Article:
Such findings were notable since the degree of neurotic distress experienced by individuals is determined by many factors, including differences in temperament, quality of life, and how people see themselves in relation to the rest of the world. But for the young adults in our study, the decline in feelings of psychological distress was directly proportional to the degree of cohesiveness they felt toward the group.

One might have thought that members like Ellen, who were most emotionally troubled before entering the sect, would have benefited the most from joining. Yet the survey indicated that serious emotional problems before join-


-ing were not specifically correlated with either a greater or lesser decline in psychological distress. Nor were serious emotional problems correlated with higher social cohesiveness score.29 All members, whether seriously distressed or not, reported an improved emotional state after joining.

These findings naturally raise the question of whether subjects overestimated the degree of distress before joining and the amount of improvement after. While this may well have occurred, a later study on the Unification Church (see Chapter 8) supported the view that the effect on psychological well-being of joining the group was real.

Such emotional gains reinforce members' involvement in the group by effectively "rewarding" them for their fealty to it. The reward, specifically, is enhanced well-being when the members feel closer to each other. And this reward may help explain the members' remarkable conformity to the group's expectations, since acceptance and conformity bring relief from distress.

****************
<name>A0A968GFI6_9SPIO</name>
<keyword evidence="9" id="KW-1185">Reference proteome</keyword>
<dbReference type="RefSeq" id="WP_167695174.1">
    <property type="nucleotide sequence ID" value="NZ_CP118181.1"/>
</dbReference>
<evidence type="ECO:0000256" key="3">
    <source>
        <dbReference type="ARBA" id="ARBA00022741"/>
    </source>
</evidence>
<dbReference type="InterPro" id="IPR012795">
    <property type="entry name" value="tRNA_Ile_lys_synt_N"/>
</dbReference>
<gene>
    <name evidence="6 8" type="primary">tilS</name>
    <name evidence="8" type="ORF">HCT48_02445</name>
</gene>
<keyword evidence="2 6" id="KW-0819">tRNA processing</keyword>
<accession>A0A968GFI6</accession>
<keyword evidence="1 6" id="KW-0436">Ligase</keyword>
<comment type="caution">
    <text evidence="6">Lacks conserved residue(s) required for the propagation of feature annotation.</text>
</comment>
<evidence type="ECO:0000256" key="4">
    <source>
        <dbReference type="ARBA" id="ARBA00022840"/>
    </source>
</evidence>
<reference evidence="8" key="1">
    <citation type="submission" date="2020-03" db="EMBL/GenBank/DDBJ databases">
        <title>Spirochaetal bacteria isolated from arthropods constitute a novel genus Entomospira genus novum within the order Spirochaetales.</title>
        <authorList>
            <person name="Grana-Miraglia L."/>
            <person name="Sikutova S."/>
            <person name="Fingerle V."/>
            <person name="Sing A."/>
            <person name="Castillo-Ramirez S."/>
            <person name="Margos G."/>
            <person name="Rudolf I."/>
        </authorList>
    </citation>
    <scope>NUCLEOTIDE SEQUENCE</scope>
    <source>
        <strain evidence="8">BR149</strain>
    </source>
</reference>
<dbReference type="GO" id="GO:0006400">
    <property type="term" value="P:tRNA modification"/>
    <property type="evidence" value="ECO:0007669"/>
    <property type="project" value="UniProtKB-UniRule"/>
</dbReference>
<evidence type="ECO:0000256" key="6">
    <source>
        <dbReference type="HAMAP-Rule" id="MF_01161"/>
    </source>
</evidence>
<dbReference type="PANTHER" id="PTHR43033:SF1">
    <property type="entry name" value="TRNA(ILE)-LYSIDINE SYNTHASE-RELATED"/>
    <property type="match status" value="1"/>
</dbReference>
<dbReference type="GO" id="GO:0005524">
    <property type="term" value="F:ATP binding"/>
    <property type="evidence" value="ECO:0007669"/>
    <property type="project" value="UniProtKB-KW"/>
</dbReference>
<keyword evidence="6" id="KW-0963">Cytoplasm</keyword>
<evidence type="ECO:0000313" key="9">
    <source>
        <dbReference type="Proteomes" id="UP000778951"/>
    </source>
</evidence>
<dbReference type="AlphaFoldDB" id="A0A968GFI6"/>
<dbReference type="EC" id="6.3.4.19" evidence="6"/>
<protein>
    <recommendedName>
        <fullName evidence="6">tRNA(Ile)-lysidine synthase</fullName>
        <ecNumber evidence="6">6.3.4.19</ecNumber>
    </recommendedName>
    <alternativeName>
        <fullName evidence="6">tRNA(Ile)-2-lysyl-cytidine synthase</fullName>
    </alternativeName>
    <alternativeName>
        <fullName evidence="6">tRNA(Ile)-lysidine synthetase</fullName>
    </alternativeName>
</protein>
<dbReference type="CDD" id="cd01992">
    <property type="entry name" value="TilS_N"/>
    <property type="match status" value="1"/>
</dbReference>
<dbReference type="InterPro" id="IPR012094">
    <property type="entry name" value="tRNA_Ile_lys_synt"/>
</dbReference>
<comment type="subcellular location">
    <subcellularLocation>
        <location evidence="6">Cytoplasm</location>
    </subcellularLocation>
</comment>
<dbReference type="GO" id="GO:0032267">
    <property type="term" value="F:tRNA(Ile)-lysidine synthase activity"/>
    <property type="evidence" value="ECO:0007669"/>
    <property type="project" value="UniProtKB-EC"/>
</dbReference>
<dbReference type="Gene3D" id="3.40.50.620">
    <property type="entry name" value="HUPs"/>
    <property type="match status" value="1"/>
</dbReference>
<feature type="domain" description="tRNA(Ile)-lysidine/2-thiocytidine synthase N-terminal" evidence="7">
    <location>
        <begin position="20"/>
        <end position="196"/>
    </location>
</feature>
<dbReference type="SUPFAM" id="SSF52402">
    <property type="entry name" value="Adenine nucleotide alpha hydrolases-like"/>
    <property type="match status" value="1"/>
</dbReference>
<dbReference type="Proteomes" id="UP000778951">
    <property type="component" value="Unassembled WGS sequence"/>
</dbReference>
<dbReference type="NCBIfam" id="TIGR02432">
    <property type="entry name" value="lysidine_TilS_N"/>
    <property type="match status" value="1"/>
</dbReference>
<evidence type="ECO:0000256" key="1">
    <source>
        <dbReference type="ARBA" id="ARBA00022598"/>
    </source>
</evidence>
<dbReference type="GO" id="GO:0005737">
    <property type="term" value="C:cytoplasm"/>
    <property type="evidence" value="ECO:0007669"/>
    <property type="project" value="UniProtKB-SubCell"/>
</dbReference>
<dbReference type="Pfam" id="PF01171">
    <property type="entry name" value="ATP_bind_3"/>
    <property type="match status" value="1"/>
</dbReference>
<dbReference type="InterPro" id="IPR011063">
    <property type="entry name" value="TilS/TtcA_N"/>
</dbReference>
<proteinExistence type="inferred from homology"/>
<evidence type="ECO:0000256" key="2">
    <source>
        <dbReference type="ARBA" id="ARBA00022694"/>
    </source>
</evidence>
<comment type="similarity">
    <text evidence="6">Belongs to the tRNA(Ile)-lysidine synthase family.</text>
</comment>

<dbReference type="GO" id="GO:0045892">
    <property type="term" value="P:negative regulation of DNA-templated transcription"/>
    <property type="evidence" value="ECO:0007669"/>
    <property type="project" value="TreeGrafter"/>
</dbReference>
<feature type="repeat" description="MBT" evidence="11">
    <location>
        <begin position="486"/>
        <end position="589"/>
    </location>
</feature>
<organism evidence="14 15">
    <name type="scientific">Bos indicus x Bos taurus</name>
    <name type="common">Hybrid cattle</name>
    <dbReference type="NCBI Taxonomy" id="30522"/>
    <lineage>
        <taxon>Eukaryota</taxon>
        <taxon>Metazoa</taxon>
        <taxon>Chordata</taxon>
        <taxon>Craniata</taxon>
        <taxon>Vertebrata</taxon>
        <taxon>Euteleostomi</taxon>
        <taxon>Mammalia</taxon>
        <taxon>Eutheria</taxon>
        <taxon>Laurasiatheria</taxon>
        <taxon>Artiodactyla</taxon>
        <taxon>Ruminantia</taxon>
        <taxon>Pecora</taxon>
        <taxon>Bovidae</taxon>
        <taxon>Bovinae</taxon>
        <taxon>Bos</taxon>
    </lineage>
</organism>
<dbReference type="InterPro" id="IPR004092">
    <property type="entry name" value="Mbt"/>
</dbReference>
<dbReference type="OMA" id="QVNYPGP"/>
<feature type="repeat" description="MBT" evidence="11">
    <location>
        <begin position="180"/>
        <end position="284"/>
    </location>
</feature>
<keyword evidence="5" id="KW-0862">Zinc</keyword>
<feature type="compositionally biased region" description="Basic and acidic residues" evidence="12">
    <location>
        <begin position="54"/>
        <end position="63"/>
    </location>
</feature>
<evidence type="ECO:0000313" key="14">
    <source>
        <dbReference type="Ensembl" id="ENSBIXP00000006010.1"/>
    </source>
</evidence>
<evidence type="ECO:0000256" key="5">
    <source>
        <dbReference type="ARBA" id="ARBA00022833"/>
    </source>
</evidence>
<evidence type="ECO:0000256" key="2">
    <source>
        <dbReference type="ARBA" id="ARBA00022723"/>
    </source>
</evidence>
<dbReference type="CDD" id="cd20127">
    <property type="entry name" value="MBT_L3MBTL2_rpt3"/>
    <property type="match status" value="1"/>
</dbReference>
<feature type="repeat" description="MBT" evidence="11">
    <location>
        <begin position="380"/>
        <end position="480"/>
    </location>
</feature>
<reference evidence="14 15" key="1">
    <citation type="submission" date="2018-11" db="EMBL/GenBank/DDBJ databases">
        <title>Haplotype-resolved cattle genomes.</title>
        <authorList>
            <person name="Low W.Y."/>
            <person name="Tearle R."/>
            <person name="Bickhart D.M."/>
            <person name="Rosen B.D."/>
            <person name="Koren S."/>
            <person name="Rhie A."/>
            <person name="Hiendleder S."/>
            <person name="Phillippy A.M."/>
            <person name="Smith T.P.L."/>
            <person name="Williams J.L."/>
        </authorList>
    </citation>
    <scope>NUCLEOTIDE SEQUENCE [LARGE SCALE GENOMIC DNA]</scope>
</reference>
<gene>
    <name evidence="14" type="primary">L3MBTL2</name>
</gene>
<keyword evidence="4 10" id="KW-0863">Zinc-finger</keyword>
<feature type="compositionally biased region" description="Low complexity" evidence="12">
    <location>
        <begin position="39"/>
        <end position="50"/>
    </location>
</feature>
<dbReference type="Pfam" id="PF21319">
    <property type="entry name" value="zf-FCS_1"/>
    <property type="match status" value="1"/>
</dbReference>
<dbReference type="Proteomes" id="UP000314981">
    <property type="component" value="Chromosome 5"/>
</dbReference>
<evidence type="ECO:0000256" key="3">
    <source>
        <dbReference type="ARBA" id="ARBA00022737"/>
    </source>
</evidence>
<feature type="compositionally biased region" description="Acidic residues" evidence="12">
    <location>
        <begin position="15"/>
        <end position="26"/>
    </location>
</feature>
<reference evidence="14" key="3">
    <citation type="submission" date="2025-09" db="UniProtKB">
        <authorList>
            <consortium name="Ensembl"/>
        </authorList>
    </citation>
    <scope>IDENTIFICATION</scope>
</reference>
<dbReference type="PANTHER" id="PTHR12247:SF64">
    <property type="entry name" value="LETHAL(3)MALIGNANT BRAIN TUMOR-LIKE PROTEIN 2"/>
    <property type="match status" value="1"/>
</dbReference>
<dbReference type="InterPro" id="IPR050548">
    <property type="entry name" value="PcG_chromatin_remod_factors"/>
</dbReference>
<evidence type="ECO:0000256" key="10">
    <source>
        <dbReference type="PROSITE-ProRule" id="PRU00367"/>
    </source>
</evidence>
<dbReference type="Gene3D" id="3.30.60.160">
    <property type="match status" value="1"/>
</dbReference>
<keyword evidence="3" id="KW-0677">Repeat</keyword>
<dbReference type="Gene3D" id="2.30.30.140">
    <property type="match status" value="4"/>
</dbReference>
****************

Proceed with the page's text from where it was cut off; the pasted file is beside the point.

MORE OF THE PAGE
The beliefs held in common by members of cults are a vital force in the group's operation. They bind members together, shape their attitudes, and motivate them to act in self-sacrifice. I began to appreciate the importance of such beliefs in following the career of my friend who had joined the Divine Light Mission. At first it seemed certain that Beth's involvement would be ephemeral; surely this sensible and successful young woman would soon turn back to her roots in the Western mainstream. But this assumption proved wrong. Beth moved her home across country more than once to follow her youthful guru, and took a number of trips to India along with his followers. Several years later she married a fellow premie. After having a child, she obtained a university position and returned to teaching, but remained deeply committed to her belief in the guru.

A few years after Beth joined the Divine Light Mission, it was obvious that she believed very strongly in something the group offered and that her involvement reflected an abiding faith, not easy to fathom but quite telling in its implications for the psychology of charismatic groups. Consider a letter in which she spoke of her belief in the guru, whose actual contact with thousands of followers must have been limited.

His revelation of the Kingdom of Heaven within us all is a completely practical experience for each and every individual…. The gift of Knowledge that Maharaj Ji has given me is so deeply satisfying and joyfully constant that I can't imagine another being conveying the truth as he has revealed it.

Beth accepted the guru's transcendent message in a way that others before her might have embraced the prophets and messiahs of old. This literal faith was hard to understand since it came from a woman whom I had known some